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Detroit Institute Debate: Judith Dobrzynski’s Misunderstanding of Frank Robinson’s Nuanced NY Times Letter

Frank Robinson last year at Cornell University's Johnson Museum Photo by Lee Rosenbaum

Frank Robinson last year at Cornell University’s Johnson Museum
Photo by Lee Rosenbaum

UPDATE: Robinson responds, clearing up the confusion.

As a Cornell University alumna who has had the highest regard for Frank Robinson‘s 19-year stewardship of my alma mater’s Johnson Museum, I was shocked and saddened when I read a Real Clear Arts post yesterday by my fellow ArtsJournal blogger, Judith Dobrzynski, who blasted Robinson for for his NY Times letter—Invitation to a Dialogue in Hard Times—regarding the debate about whether to sell the Detroit Institute of Art’s masterpieces to help defray the city’s debts and obligations.

Quoting the provocative kicker at the end of Robinson’s letter—“How many lives is a Rembrandt worth?”—Judith leads her readers to believe that Robinson favors art sales in Detroit. Frank happens to be a Rembrandt specialist, and I would have thought that if anyone from the university ever tried to remove the Rembrandt etchings to pay down Cornell’s debt (which, of course, has never happened), he would have personally barred the door.

Then I read Robinson’s full (above-linked) letter, and realized that Real Clear Arts had a Real Muddled Understanding of what Frank actually wrote.

Let’s give the kicker its context:

Museums make a determined effort to widen their audience — the Detroit Institute of Arts is a leader in that effort — but we are still falling short. The shortfall is where that agonizing question arises [emphasis added]: How many lives is a Rembrandt worth?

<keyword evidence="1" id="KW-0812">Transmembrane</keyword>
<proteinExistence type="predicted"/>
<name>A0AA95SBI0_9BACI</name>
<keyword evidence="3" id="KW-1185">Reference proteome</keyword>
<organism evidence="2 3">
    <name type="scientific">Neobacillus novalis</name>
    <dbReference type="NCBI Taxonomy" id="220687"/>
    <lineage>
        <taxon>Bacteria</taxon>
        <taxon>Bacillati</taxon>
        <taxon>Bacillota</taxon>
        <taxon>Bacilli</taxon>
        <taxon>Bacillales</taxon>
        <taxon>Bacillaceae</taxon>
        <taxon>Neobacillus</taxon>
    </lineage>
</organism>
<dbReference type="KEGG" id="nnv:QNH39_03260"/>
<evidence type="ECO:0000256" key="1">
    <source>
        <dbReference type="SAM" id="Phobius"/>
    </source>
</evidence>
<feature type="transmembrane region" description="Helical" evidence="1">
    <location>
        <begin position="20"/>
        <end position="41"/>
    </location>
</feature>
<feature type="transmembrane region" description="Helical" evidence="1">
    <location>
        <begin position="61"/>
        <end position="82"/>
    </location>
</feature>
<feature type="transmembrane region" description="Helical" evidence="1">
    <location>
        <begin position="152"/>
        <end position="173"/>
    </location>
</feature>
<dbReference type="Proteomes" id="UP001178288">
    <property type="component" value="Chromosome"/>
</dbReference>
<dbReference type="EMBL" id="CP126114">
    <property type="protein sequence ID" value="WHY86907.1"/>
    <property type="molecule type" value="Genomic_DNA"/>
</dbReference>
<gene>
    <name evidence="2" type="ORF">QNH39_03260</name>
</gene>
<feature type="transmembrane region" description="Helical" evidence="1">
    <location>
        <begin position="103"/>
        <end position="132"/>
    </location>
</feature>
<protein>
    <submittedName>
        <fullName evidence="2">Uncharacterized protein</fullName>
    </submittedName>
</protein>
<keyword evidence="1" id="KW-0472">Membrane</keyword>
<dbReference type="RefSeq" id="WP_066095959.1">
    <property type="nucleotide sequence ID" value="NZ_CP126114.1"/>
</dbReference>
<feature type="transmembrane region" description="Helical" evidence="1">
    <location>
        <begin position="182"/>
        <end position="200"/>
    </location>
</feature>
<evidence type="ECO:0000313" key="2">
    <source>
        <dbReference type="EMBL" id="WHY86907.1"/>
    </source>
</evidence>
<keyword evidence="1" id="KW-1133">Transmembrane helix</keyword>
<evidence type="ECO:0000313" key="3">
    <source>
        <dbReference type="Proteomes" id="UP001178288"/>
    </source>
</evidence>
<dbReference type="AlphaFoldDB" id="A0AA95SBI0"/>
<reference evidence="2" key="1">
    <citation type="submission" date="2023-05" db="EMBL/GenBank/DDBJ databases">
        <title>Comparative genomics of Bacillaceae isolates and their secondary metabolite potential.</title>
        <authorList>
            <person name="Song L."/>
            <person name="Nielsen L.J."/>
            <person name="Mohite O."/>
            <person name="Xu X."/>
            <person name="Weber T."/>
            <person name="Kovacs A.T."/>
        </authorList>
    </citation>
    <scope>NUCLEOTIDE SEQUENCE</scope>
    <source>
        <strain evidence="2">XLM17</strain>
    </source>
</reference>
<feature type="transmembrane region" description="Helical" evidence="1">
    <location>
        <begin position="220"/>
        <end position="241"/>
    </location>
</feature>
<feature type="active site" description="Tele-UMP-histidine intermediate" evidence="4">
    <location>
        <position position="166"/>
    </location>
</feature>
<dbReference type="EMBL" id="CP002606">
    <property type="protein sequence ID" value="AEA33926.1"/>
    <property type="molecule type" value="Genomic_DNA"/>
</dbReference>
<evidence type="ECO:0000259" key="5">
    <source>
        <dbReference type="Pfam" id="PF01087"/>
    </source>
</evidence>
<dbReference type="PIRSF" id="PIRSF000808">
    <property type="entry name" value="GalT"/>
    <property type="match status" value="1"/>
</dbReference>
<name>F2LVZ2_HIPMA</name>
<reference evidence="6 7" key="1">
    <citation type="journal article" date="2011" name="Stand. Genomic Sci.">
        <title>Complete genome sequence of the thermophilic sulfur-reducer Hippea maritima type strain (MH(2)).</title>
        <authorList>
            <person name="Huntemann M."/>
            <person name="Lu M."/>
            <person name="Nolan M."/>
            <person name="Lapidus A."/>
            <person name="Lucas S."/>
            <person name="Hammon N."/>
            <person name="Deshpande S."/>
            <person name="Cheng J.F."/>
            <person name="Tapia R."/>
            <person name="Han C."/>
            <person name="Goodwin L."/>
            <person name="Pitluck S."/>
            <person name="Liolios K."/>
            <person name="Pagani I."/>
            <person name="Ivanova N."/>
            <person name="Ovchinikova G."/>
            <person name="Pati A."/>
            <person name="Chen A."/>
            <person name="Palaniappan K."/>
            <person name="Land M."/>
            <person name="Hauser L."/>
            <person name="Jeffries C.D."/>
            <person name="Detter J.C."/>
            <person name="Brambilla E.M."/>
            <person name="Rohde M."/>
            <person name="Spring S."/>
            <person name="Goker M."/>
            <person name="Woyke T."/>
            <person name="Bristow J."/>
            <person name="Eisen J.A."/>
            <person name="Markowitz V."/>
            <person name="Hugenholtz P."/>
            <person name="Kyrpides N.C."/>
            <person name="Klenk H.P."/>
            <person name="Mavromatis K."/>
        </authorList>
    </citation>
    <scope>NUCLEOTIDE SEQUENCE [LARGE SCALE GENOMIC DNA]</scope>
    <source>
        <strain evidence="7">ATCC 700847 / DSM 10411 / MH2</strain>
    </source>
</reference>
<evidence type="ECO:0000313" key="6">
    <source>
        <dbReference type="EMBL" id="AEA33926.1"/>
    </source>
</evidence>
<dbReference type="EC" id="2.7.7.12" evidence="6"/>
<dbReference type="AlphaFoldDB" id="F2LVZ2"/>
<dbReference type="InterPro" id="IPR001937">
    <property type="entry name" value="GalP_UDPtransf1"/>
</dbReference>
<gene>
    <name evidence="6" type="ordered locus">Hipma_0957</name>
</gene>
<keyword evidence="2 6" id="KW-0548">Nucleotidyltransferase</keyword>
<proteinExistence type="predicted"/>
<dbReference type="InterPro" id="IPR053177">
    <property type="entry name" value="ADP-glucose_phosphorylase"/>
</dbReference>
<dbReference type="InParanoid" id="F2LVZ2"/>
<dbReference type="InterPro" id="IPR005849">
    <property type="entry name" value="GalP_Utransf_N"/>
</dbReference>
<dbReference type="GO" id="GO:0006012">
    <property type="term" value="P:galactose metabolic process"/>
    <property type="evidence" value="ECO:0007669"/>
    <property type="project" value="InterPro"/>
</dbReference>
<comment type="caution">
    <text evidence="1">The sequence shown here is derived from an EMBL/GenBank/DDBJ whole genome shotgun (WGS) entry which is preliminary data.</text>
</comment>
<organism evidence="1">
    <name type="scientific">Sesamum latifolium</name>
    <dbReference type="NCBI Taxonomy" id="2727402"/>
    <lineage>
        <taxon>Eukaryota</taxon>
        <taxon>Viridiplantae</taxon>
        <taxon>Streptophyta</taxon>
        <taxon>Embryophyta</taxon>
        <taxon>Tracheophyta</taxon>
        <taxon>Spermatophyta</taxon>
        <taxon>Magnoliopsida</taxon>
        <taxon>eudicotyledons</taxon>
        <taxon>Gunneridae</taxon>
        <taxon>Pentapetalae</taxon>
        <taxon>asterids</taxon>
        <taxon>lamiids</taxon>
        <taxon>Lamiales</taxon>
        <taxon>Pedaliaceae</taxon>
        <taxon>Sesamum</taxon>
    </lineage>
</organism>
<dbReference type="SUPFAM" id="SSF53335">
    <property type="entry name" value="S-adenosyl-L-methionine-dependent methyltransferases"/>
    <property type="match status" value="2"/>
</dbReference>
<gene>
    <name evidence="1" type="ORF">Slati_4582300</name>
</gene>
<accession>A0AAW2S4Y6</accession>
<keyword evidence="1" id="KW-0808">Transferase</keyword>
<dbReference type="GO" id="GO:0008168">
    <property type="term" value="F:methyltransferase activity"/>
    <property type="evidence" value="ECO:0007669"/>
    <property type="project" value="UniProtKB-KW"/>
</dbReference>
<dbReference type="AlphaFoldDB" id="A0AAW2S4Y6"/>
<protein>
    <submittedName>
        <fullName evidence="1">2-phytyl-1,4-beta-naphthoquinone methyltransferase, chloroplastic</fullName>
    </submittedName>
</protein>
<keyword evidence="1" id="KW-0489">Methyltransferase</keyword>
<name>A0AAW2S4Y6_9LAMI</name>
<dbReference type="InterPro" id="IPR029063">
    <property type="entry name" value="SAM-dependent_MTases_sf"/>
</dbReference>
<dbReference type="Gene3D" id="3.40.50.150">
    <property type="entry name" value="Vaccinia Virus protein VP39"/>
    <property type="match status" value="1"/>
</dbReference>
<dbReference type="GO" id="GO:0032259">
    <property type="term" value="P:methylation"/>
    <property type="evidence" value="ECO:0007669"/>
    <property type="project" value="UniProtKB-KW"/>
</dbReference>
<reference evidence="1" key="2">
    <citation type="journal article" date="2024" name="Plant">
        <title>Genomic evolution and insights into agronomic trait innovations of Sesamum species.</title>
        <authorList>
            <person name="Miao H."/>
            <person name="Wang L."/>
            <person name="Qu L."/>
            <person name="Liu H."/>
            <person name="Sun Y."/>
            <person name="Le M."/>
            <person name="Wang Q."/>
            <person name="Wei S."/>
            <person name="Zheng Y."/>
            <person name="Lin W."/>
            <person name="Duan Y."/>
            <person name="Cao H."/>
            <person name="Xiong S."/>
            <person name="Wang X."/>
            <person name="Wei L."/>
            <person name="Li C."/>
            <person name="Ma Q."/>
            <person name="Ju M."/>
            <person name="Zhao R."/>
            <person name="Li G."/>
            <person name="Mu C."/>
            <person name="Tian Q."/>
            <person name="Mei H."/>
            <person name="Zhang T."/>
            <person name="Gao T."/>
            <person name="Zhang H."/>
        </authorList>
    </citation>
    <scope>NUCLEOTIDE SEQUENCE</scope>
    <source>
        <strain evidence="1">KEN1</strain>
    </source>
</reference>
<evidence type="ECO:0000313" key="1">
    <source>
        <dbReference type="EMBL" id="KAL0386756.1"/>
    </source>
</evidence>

In other words, museums (especially in hard times) are always going to be grappling with the “agonizing question” of art-vs.-lives, unless they can make an airtight case for their worth to a diverse community, not primarily to “the affluent, the educated, the converted,” in Robinson’s words. It is this “shortfall” in “widen[ing] their audience” that Robinson believes has not yet been adequately addressed by museums, notwithstanding vigorous outreach efforts in Detroit and elsewhere. (NOTE: I have not consulted Robinson in preparing this post, but merely relied on my own close reading of his text.)

Reasonable people can disagree with Robinson about whether museums’ outreach efforts have been sufficiently energetic and effective. But the retired Johnson director never states (nor do I think he ever implies) that museums in hard-pressed communities should sell their art.

Robinson’s letter has to be understood in the grand tradition of probing, provocative intellectual inquiry. He likes to play devil’s advocate to himself—advancing a compelling (but, to his mind, wrong-headed) point of view, and then knocking it down with a stronger (and more nuanced) counter-argument.

He did just that in a 2006 article for the Johnson Museum’s newsletter (which I wrote about here), where he acknowledged the “powerful argument against repatriation of ancient objects to their countries of origin,” and then went on to conclude that “if we traffic in things that we know are stolen or smuggled, …we risk compromising our mission—the very point of why we collect in the first place—and we risk being perceived as no better than the thieves and smugglers themselves.”

Far from supporting the monetization of collections, Robinson, I believe, wants museums to position themselves to make the most convincing argument for preserving them—that they should be understood and valued as a community asset, not a financial one.

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